Karuna Jaggar, who runs a breast cancer organization, expresses her concerns about the impact of large-scale fundraising walks.
A powerful 23-foot tsunami spawned by the largest earthquake in Japan’s recorded history slammed the eastern coast Friday, sweeping away boats, cars, homes and people as widespread fires burned out of control.
Japanese authorities say 200 to 300 bodies have been found in the northeastern city of Sendai, the closest major city to the epicenter of the 8.9 magnitude earthquake.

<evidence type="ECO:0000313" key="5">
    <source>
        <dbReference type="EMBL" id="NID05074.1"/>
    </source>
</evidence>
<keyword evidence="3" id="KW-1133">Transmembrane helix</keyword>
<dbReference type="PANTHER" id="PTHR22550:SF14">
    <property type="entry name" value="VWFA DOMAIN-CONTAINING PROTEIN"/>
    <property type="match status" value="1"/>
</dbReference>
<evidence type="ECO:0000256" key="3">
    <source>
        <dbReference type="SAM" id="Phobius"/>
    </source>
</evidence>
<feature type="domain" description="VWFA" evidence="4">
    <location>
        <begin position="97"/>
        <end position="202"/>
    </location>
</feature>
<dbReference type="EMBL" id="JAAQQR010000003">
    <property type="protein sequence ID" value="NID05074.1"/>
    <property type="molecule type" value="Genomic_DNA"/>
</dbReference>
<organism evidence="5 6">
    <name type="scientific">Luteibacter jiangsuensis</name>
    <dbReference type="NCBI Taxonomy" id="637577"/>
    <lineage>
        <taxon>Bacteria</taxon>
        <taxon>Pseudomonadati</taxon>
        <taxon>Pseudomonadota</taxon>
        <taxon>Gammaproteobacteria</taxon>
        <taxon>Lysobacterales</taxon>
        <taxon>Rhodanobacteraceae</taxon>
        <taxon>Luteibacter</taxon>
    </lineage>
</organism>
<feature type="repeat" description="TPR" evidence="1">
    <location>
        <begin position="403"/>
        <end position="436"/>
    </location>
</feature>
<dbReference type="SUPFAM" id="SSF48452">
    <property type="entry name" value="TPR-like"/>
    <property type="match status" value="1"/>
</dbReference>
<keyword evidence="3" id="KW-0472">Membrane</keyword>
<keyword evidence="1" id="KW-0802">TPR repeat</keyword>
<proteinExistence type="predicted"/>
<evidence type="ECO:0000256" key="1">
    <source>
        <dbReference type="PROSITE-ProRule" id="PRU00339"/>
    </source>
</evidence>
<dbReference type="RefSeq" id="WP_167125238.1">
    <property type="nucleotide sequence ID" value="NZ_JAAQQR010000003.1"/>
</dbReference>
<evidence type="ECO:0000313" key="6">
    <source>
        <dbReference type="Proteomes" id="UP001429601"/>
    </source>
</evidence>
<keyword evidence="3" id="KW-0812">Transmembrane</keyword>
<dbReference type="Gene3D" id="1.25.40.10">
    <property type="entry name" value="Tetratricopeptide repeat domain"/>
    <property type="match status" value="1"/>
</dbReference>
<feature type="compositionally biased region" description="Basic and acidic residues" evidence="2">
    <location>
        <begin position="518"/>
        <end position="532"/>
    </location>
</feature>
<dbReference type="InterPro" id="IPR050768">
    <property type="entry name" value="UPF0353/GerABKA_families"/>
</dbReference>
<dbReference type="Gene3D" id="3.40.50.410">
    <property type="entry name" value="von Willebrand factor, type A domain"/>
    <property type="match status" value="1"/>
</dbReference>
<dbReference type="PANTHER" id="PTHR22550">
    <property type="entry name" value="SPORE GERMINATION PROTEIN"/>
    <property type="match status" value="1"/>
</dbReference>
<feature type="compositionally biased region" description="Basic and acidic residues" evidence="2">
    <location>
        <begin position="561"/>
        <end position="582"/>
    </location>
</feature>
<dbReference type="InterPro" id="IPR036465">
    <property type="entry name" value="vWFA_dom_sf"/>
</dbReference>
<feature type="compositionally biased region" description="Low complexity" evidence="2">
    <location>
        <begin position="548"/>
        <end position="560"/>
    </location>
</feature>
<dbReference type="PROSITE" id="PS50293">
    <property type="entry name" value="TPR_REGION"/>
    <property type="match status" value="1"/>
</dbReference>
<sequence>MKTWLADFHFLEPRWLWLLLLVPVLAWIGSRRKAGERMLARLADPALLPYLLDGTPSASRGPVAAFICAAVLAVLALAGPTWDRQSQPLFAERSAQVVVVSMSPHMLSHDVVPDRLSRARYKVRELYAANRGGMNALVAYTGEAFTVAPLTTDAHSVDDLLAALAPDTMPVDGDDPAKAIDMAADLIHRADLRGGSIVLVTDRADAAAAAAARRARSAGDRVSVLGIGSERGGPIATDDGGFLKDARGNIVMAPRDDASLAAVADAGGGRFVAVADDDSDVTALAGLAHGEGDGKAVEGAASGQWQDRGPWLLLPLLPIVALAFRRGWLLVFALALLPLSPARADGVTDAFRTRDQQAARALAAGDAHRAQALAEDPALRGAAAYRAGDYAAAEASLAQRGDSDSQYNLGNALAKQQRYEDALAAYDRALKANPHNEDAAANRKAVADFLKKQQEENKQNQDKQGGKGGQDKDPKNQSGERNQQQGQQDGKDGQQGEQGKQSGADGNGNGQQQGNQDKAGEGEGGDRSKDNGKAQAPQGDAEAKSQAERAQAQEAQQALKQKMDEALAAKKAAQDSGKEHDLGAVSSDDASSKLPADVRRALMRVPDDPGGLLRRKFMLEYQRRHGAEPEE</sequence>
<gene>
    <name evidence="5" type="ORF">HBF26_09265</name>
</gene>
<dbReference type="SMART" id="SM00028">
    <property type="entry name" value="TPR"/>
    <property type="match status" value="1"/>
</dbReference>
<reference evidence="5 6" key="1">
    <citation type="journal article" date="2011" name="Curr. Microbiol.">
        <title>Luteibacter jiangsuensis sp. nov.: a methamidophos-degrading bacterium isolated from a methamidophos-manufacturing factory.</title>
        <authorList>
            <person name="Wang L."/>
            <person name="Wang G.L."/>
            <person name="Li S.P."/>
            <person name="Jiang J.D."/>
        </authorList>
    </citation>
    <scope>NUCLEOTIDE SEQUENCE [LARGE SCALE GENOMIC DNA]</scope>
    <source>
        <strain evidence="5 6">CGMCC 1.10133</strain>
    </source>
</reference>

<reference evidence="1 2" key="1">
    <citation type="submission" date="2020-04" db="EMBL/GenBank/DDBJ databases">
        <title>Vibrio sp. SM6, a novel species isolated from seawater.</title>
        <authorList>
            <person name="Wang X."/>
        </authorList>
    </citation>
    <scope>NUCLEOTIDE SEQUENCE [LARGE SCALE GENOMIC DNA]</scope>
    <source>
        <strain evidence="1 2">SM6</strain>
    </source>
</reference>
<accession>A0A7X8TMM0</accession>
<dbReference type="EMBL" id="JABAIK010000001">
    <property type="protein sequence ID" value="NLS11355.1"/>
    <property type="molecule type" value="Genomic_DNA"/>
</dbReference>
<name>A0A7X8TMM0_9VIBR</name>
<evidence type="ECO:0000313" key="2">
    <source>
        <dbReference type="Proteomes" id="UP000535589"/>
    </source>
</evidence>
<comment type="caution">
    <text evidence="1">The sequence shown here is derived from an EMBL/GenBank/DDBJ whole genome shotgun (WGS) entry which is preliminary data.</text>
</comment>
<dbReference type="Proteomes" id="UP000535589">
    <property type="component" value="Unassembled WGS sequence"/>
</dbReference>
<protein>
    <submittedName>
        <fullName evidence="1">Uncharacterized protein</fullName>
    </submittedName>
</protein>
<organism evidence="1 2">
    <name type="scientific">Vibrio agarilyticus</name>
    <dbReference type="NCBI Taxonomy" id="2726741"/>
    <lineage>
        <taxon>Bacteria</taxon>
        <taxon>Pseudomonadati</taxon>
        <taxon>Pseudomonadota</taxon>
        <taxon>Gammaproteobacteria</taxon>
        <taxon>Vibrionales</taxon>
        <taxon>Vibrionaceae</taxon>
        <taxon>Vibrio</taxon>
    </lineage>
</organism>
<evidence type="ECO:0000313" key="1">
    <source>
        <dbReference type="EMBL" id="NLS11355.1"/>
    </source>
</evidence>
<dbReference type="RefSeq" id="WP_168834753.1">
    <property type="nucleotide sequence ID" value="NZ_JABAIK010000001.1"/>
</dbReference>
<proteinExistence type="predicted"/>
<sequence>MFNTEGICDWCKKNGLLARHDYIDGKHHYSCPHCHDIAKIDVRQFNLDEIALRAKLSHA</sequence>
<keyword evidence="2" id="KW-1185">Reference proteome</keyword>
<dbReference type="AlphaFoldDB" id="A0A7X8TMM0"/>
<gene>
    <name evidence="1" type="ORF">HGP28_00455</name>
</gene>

The offshore quake was followed by more than a dozen aftershocks, most of them of more than magnitude 6.0. Dozens of cities and villages along a 1,300-mile stretch of coastline were shaken by violent tremors that reached as far away as Tokyo, hundreds of miles (kilometers) from the epicenter.
John Brinsley of Bloomberg News joins us from Tokyo. We also speak with Ian Miller, assistant professor of modern Japanese history at Harvard University, and Dr. John Ebel, director of the Western Observatory, the geological research lab for Boston College.
Throughout the week, Here & Now is looking at the impact a raise in the minimum wage would have on states, the federal government and workers.